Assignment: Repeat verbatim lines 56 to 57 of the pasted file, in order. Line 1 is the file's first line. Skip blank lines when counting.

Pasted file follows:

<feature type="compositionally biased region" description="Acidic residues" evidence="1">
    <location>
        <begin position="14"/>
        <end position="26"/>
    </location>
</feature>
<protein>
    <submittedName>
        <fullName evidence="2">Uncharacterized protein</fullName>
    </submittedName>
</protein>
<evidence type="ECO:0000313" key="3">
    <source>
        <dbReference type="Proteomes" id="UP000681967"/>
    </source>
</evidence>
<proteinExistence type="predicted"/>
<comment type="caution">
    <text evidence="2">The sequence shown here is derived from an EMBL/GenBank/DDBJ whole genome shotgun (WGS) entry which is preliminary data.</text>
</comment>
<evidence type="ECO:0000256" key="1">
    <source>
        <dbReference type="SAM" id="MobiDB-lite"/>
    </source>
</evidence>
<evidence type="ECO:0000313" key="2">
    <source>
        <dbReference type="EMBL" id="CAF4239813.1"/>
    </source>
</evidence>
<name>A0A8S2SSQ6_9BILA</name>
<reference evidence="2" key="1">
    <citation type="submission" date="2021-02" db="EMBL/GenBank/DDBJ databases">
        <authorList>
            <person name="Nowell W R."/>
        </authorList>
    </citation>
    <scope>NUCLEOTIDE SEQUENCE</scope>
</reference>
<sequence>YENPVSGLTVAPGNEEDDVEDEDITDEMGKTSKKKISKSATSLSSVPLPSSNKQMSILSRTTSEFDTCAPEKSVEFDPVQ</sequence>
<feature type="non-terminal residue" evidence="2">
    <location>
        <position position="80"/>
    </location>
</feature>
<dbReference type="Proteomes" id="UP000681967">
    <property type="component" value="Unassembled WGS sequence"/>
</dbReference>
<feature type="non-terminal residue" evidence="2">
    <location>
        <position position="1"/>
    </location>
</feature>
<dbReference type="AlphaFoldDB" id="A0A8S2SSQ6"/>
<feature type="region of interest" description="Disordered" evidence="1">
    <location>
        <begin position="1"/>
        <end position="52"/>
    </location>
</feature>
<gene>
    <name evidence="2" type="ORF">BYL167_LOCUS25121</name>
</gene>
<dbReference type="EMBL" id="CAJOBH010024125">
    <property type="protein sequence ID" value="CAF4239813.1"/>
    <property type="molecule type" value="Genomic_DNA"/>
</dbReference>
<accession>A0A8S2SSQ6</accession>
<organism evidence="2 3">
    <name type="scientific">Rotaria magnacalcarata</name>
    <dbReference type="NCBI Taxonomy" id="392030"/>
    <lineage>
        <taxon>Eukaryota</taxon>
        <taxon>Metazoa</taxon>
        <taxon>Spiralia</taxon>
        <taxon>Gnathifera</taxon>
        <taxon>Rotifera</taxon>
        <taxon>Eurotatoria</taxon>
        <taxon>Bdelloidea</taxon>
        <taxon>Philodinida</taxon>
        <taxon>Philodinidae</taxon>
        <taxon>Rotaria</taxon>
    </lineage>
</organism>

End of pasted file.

    <location>
        <begin position="1"/>